The tender touch of breeze The soft sound of brook Some beautiful blossoms smiling At the light and warmth of sun Happiness filtering through the trees Moonlight streaming through my windows Hope sprouting around me, every spring The dusky sky, the merging hues of rainbows The warmth of my home The mirth, the kindness, the consonance The steady drizzle of love Seeping slowly into my soul
Assimilating the ache of setbacks Embracing the hurricanes of life Gratitude grants the serenity To bounce back, to tap the infinite
To stumble upon and cherish Those moments of endless joy Those moments of togetherness Sparkling on the sand of time
Walking by my favorite creek, which is surrounded by thick green cover, sending vibes of peace, interrupted just by the soft sound of flowing water, I look at a squirrel that pauses by to smile at me and my thoughts jump faster than my furry friend, wondering…why are human smiles waning?
A smile sends vibes of positivity; it may not know any language but it lightens up the atmosphere; connects us and eliminates doubts that may surround us. It is said to “fit the lock of everybody’s heart.”
The natural smiles of a child convey that smiling has been in our DNA since time immemorial. Where do they go when we grow up?
Smiling is juvenile:
People who don’t smile connect a stern face with machoism. They keep emotions under wraps to accentuate their power and strength. Lack of smile shows their attitude, their emotional balance, style and social status. Incorporating sensitivity in the upbringing of boys is a recent development, which reveals the importance of emotions. But an expressionless face only reflects arrogance and a clamor for supremacy.
Smiling invites trouble:
If you have been raised in a conservative society, you know smiling at strangers could create problems for women. It could send a wrong signal to a guy who interprets your smile in his own way. He could follow you till your home, try to talk to you, make lewd gestures or may dream of dating you. The first advice that is given to girls in such societies: ‘Don’t smile.’ Later it becomes a habit.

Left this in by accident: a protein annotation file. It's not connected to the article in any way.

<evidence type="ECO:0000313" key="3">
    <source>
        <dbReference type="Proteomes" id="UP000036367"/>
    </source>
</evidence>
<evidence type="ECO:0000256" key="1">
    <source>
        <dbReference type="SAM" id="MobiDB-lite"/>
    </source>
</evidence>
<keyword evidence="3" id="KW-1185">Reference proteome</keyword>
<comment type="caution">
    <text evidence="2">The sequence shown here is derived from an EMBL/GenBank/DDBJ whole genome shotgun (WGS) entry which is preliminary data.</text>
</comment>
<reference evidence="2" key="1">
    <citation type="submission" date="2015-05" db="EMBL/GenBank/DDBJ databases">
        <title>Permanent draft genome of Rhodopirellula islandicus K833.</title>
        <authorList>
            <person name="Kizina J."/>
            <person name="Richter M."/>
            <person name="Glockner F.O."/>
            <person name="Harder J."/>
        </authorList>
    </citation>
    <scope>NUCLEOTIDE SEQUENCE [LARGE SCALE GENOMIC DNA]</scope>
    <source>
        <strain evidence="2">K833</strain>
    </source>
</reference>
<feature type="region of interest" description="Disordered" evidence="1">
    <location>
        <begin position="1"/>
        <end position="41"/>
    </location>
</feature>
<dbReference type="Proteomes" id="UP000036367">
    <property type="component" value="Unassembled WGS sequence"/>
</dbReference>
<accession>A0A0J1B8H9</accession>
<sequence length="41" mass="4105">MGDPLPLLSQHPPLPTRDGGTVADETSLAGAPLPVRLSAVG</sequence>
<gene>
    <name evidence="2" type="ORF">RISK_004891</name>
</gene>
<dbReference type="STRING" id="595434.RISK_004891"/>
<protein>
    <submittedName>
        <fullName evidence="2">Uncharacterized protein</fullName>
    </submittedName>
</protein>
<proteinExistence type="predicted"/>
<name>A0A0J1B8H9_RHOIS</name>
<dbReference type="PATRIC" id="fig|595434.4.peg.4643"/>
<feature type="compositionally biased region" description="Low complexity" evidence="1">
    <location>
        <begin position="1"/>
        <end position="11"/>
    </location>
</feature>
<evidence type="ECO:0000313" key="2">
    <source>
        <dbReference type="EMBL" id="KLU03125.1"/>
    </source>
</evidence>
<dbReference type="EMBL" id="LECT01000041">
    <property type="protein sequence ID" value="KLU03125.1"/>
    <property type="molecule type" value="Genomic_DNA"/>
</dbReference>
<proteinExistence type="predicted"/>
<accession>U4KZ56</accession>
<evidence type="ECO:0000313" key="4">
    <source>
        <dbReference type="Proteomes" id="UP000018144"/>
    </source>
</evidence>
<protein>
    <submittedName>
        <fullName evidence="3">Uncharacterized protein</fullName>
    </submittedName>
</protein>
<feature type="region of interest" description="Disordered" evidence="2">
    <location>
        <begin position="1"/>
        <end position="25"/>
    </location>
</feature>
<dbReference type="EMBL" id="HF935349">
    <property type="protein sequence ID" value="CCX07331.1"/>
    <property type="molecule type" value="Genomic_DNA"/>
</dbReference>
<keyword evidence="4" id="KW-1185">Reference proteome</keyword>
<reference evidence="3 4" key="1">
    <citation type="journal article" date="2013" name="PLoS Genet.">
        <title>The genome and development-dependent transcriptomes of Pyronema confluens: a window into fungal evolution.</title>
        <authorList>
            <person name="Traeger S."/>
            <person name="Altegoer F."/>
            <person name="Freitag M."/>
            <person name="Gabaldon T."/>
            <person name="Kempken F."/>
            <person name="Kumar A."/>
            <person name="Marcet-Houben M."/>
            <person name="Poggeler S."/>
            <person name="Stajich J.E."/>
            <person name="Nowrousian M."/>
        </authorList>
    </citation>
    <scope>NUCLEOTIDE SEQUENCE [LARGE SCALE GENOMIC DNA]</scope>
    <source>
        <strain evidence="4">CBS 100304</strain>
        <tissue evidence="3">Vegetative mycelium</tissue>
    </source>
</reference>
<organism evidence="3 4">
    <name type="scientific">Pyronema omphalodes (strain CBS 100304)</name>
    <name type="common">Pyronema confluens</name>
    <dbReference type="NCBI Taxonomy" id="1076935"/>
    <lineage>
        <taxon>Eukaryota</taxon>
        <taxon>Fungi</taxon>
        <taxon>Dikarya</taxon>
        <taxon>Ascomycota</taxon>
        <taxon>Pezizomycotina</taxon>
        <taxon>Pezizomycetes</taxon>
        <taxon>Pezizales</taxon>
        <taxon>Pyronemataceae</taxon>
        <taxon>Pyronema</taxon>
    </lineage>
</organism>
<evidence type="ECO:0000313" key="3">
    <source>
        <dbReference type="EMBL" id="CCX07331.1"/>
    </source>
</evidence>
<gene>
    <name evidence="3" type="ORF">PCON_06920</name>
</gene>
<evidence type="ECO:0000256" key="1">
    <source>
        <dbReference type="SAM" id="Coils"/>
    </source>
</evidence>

Smiling can be misconstrued:
Workplaces are also hubs of hollow rumors. Your ingenuous smile at a colleague or boss could be misinterpreted by co-workers who quickly arrive at conclusions that you are seeking a favor or you are eager to please them. Wearing a smile like an attractive attire could prove to be detrimental for some while it may give a boost to the career of those who don’t care for gossip.
Smiling makes them vulnerable:
People who don’t want to communicate, who consider themselves to be superior but are actually weak and insecure, choose to wear a strong exterior in order to hide their true self. They wear a mask of toughness. They have probably faced too many snubs to appreciate the value of a smiling face. For them, smiling is superfluous and relationships immaterial.
Some people forget to smile due to storms of life that had knocked them down. The cauldron of circumstances mold them into hard nuts, fears convert them into indifferent individuals who find it hard to discern light within. Grief pushes them into an abyss of darkness, which seems natural to them. They have to make a special effort to smile and that too when they are told to.
Some people don’t smile because their profession doesn’t let them. How can you expect police officers and lawyers to smile warmly? Models are told to keep a straight face so that onlookers appreciate the ensemble they display rather than their looks.
A real smile stretches beyond the face; it touches your heart, diffusing warmth and friendship whereas a fake smile exposes itself effortlessly. I am sure nobody likes a fake smile yet some people carry them with confidence.
“A smile puts you on the right track. A smile makes the world a beautiful place. When you lose your smile, you lose your way in the chaos of life.” – Roy T. Bennett.
Do you smile to add beauty to your surroundings?
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The above poem is an excerpt from my latest release ‘Timeless Echoes’ and I have shared it to thank my dearest blogger friend Lisa who has mentioned it in her review at GoodReads as her favorite poem from my book. Lisa has been one of my earliest friends and visited my blog when it was more like a ghost town. Her consistent support has put many smiles on my face. Sending you hugs of gratitude on the wings of poetry dear Lisa. Many thanks for reviewing my book.